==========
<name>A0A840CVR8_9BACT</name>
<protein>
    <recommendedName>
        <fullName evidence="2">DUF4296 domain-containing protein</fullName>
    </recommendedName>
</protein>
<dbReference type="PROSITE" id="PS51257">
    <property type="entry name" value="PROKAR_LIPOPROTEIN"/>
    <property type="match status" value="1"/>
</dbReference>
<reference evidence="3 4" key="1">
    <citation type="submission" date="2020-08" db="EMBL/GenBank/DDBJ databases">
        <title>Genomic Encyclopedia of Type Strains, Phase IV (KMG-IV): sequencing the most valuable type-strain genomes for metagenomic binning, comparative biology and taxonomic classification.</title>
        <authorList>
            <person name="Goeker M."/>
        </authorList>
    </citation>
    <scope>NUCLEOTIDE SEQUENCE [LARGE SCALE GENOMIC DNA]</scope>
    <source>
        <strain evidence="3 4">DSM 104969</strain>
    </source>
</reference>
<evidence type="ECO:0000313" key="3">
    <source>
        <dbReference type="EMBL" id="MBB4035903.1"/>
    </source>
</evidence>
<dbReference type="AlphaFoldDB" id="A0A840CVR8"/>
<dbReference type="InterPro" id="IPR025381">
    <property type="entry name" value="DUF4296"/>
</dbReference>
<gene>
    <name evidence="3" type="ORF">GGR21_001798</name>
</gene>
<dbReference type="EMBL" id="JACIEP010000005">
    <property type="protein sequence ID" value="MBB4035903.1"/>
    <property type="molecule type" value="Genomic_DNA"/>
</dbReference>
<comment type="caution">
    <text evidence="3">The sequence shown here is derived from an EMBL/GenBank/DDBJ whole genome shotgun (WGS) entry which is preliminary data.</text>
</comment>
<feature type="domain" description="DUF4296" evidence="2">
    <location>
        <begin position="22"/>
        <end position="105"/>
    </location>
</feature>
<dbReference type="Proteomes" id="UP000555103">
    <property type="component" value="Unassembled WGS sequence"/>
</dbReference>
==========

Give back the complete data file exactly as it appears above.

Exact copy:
<name>A0A840CVR8_9BACT</name>
<protein>
    <recommendedName>
        <fullName evidence="2">DUF4296 domain-containing protein</fullName>
    </recommendedName>
</protein>
<dbReference type="PROSITE" id="PS51257">
    <property type="entry name" value="PROKAR_LIPOPROTEIN"/>
    <property type="match status" value="1"/>
</dbReference>
<reference evidence="3 4" key="1">
    <citation type="submission" date="2020-08" db="EMBL/GenBank/DDBJ databases">
        <title>Genomic Encyclopedia of Type Strains, Phase IV (KMG-IV): sequencing the most valuable type-strain genomes for metagenomic binning, comparative biology and taxonomic classification.</title>
        <authorList>
            <person name="Goeker M."/>
        </authorList>
    </citation>
    <scope>NUCLEOTIDE SEQUENCE [LARGE SCALE GENOMIC DNA]</scope>
    <source>
        <strain evidence="3 4">DSM 104969</strain>
    </source>
</reference>
<evidence type="ECO:0000313" key="3">
    <source>
        <dbReference type="EMBL" id="MBB4035903.1"/>
    </source>
</evidence>
<dbReference type="AlphaFoldDB" id="A0A840CVR8"/>
<dbReference type="InterPro" id="IPR025381">
    <property type="entry name" value="DUF4296"/>
</dbReference>
<gene>
    <name evidence="3" type="ORF">GGR21_001798</name>
</gene>
<dbReference type="EMBL" id="JACIEP010000005">
    <property type="protein sequence ID" value="MBB4035903.1"/>
    <property type="molecule type" value="Genomic_DNA"/>
</dbReference>
<comment type="caution">
    <text evidence="3">The sequence shown here is derived from an EMBL/GenBank/DDBJ whole genome shotgun (WGS) entry which is preliminary data.</text>
</comment>
<feature type="domain" description="DUF4296" evidence="2">
    <location>
        <begin position="22"/>
        <end position="105"/>
    </location>
</feature>
<dbReference type="Proteomes" id="UP000555103">
    <property type="component" value="Unassembled WGS sequence"/>
</dbReference>